There are some exceptions as certain effects will have a small benefit given additional cores.  On average however, we can conclude that it would be more beneficial to use a processor with fewer cores but higher processor frequency.  The performance of the processors scale in a linear fashion with increased processor frequency.  Modern processors tend to provide high core counts along with high processor frequency but where there is a desire to keep costs down, it will often be better to choose a top of the range Core i5 with high clock speed than an entry i7 which may have lower clock speed but more cores.


The best efficiency is gained from six core processors.  We understand that most users will likely have other applications such as email, web browsers and various background tasks operating at the same time.  Moving to a 10 core processor will effectively give the user 4 spare cores to run other applications and 10 core parts usually have a higher clock speed too.  The only reason to consider a higher core product is due to a higher CPU clock speed usually present on these CPUs.   Also pay attention to the CPU model numbers as they indicate the age of the item.  At time of writing this article, Intel are on to their 13th generation processors so all these part numbers begin with 13.  The i7-13700K for example is their 13th generation i7 and with each generation there are improvements and efficiencies in the CPU cores which make them faster than the previous generation.  The improvements for photography use can be over 10% per generation so be wary of bargains on older gen chips.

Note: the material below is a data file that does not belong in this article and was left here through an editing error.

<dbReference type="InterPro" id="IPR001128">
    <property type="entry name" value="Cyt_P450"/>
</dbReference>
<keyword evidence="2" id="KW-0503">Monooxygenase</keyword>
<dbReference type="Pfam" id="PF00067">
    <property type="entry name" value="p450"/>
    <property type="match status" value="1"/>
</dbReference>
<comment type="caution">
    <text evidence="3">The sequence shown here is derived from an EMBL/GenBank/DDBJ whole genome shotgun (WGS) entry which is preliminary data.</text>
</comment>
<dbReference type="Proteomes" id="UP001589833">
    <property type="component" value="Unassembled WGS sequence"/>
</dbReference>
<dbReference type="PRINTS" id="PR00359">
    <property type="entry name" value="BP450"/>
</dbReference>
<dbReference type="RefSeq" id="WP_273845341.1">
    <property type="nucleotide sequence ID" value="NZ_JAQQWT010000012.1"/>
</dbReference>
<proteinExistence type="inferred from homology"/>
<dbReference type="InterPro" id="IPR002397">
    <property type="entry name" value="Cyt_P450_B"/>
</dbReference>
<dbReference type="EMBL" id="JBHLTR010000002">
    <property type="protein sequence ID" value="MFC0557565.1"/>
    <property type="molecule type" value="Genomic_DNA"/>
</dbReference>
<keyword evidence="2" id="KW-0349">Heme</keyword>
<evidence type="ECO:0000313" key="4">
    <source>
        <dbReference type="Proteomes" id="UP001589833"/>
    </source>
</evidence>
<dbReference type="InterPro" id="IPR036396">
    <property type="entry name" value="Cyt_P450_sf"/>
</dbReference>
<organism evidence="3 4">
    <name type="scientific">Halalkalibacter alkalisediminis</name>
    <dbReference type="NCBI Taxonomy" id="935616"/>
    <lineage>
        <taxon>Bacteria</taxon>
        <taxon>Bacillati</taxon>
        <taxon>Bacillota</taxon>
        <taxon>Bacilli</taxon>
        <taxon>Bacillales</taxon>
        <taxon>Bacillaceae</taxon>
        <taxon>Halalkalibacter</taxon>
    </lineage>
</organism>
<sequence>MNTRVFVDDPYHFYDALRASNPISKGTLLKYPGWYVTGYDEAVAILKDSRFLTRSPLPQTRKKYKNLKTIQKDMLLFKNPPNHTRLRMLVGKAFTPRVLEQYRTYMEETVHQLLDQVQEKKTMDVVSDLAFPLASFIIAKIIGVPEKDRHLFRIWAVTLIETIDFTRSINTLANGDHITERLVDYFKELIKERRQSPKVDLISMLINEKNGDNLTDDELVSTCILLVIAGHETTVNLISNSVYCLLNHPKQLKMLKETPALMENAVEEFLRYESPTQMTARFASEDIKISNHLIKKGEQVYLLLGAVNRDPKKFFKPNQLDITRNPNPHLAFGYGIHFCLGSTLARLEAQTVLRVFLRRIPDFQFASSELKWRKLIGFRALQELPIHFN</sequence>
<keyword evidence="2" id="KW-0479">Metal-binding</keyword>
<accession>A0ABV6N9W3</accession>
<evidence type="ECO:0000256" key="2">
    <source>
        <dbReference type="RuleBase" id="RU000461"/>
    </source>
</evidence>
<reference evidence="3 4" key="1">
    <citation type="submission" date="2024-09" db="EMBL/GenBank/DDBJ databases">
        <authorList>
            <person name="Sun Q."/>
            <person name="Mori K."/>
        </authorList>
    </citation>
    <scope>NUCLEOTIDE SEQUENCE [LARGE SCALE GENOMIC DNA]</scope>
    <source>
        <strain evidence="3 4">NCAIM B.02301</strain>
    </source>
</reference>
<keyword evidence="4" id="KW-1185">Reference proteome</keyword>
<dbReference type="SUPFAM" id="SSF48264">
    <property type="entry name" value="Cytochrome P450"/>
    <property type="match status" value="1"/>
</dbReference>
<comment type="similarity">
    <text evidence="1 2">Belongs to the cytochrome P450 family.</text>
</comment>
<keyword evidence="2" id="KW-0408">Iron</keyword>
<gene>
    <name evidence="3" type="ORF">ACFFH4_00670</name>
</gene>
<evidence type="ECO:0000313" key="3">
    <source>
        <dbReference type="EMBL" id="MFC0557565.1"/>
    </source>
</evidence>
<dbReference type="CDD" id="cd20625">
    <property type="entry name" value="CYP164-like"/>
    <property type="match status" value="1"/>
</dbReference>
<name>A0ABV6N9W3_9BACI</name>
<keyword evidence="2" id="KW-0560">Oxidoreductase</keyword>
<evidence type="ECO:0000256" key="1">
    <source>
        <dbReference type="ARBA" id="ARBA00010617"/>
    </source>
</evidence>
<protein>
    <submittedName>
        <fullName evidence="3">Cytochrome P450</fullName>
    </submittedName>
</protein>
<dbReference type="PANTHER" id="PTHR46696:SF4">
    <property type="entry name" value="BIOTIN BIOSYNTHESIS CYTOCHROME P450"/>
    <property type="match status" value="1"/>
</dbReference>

A performance photography PC requires a processor able to handle the multitude of Photoshop actions and effects quickly and efficiently.  Photoshop can efficiently utilise multiple processor cores, but efficiency drops off after two cores, with the four-core processor only being around 25% faster than the two-core at the same clock speed.  The six-core processor is approximately 8% faster than a four-core.


Performance in Photoshop does improve directly with increases in processor clock speed, the higher, the better.  Also the newer the generation of the CPU, the better.  It is, therefore often better to utilise a newer generation Core i3 rather than an older core i5 processor if budget is limited.  If you use the PC for a variety of tasks including video editing and image processing, you may still benefit from higher core counts from the other applications.

The below is a list of relative performance in an average of 10 common Photoshop effects and processes; benchmarked to the Core i9-13900KS processor:

CPU CPU Performance
Intel Core i9-13900KS 100%
Intel Core i9-13900KF 97%
AMD Ryzen 9 7950X3D 97%
AMD Ryzen 9 7950X 97%
Intel Core i9-13900F 91%
AMD Ryzen 9 7900X 86%
AMD Ryzen 9 7900X3D 84%
AMD Ryzen 9 7900 83%
Intel Core i7-13700KF 82%
Intel Core i7-13700F 77%
Intel Core i9-12900KF 75%
AMD Ryzen 9 5950X 73%
Intel Core i5-13600KF 73%
AMD Ryzen 7 7700X 72%
Intel Core i9-12900F 71%
AMD Ryzen 7 7700 69%